My final suggestion comes from the existential issues raised for me as a college professor who has devoted her professional career to teaching deaf, hard-of-hearing, and hearing impaired students. This is not what I expected to be doing! I was prepared for a traditional academic career, but the exigencies of the job market, and I must admit the challenge of the situation, led me to Gallaudet. I have not regretted this commitment, though I have experienced plenty of conflicting emotions about my career and my students. I have had to keep learning, which sometimes my aging self resists. For example, one visually impaired student would sign to me and point his finger within a foot of my face when he was signing the word “you.” This seemed so rude to me until I realized that he had no depth perception, and had no idea how close his sign was to my bifocals. Still, I had to overcome my annoyance each time we talked.
As I teach what are perceived by the mainstream world as “disabled students,” I have learned to go beyond conventional ways of thinking about the study of religion, espe- cially the use of language. For example, I focus more on key concepts than a barrage of information, which can be visually exhausting in sign language, and is often better understood in written form. In the classroom, I use speech and sign simultaneously, which keeps my brain synapses humming and is mentally very challenging. Every abstract concept I introduce must be accompanied by many examples and interactions with my students to be sure they have understood. Here the basic interactive classroom approach, with much focus on discussion and small group work, will be helpful.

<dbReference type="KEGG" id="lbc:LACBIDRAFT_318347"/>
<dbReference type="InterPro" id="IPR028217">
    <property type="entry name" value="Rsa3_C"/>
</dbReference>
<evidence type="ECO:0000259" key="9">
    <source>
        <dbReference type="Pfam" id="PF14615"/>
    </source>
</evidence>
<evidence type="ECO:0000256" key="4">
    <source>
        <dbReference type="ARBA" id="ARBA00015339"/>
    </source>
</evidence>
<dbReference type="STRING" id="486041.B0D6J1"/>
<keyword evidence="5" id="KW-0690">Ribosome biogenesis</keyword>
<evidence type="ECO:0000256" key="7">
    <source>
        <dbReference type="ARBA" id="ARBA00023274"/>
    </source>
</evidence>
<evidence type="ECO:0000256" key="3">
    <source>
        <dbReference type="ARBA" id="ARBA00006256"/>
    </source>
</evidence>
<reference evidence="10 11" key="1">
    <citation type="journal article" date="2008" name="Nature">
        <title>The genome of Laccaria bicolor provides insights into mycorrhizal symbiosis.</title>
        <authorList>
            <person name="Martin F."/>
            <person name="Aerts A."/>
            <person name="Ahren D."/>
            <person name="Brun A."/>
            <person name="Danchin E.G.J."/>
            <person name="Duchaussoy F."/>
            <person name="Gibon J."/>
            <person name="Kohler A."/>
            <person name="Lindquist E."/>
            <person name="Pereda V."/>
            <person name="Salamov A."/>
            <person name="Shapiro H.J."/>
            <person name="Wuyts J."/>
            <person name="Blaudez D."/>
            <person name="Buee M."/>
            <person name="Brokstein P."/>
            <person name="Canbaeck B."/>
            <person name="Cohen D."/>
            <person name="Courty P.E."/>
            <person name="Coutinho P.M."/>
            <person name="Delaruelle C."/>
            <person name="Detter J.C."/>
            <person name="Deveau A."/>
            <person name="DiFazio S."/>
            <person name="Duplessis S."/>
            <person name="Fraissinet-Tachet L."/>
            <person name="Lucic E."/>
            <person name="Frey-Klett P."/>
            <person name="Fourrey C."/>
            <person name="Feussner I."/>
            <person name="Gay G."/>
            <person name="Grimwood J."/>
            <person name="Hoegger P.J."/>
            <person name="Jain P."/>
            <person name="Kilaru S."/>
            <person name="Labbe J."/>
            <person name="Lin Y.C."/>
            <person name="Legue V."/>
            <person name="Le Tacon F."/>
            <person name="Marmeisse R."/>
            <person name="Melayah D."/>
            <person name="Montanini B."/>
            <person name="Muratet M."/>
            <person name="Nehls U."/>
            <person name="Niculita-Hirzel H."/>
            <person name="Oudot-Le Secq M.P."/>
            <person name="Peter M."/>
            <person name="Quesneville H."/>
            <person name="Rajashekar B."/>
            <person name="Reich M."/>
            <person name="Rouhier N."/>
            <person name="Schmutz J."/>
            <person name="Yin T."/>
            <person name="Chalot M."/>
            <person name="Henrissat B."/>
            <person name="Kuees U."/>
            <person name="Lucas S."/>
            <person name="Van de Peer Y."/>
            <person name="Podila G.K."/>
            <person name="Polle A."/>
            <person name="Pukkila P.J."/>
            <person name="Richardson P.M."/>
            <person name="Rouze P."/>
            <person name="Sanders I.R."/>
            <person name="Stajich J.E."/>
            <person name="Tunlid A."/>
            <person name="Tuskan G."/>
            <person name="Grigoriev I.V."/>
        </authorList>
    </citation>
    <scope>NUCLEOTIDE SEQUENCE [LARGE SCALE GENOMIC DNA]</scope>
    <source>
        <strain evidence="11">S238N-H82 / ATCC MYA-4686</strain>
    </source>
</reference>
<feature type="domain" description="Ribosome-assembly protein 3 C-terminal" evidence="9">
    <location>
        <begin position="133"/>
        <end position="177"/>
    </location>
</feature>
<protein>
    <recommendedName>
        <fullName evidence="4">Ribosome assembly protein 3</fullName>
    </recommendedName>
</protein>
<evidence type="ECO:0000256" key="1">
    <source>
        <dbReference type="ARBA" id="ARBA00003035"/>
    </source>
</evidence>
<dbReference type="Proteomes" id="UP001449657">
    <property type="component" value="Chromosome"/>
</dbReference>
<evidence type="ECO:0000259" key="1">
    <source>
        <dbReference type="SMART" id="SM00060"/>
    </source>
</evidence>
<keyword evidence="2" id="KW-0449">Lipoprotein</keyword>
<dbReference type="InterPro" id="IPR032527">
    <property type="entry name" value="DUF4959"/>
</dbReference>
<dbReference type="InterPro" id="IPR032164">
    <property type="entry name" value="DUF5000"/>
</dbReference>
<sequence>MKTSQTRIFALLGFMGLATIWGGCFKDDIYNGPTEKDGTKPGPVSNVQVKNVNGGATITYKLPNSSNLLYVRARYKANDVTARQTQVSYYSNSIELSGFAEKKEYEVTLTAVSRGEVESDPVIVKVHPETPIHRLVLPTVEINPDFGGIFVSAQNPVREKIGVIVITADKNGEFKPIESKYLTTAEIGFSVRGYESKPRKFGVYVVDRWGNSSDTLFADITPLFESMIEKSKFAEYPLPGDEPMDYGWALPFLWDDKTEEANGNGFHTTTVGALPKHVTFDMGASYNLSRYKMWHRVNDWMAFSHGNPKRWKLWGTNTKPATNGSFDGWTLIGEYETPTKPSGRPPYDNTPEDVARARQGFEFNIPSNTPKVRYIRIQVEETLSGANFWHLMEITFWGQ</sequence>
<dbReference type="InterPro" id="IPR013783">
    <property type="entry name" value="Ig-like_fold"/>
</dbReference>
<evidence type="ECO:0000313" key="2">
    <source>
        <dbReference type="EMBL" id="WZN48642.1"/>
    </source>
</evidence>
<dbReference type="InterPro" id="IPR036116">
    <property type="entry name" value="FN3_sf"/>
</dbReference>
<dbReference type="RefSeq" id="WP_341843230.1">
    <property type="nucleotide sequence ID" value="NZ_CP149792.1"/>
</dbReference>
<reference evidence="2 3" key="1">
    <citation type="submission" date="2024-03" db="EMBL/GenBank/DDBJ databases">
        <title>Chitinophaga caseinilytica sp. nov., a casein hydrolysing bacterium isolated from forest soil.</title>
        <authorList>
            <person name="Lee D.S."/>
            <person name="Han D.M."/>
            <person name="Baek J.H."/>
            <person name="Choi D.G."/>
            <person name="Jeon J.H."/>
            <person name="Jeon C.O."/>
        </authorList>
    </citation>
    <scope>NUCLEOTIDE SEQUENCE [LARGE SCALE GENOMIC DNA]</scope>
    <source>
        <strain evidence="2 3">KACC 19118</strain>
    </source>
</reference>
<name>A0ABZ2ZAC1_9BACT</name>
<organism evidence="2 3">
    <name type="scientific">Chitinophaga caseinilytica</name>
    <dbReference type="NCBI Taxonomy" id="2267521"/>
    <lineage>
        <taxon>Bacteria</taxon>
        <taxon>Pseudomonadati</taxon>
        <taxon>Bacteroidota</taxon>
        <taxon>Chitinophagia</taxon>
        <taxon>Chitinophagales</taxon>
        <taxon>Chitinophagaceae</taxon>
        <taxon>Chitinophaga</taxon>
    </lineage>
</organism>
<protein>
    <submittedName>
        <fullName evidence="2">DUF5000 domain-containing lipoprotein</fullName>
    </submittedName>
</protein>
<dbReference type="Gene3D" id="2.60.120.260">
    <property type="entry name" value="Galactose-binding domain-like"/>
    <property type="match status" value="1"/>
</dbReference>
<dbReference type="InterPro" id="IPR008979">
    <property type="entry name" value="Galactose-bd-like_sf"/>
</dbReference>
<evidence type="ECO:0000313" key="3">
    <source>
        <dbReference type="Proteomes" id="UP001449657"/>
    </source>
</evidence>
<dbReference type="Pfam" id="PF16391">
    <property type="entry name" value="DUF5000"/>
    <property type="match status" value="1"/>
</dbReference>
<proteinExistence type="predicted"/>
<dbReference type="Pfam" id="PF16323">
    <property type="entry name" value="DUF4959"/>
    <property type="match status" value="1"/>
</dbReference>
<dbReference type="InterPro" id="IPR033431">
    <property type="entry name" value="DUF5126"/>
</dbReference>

For example, in introducing the concept of karma, my students easily grasp the cause and effect nature of karma since the sign itself adapts the sign for “influence” or “cause” moving away from and then toward the signer. At this point someone usually asks, “But isn’t karma punishment for the things you have done wrong in the past?” But the sign for punishment is quite different, and does not show a clear cause and effect relationship. Deaf students from Buddhist countries have an input here, since some of them have been taught this concept as children. Now we have an opportunity to come up with examples, and analyze them applying the sign concept. But we must take the time to find out where the students are coming from, rather than simply lecturing on the subject.
Most importantly, the flexibility required as I teach students who are so different from me in their experience has raised the question of who we truly are beyond our physical presence in this world. Is there a commonality that we share beyond our perceptions and self-understanding as deaf or hearing, blind or sighted, disabled or able-bodied? Can we extend this to understanding differences across the boundaries of race, gender, religion, or sexual orientation? I’m going to ask my students these questions on Monday. I expect a lively discussion.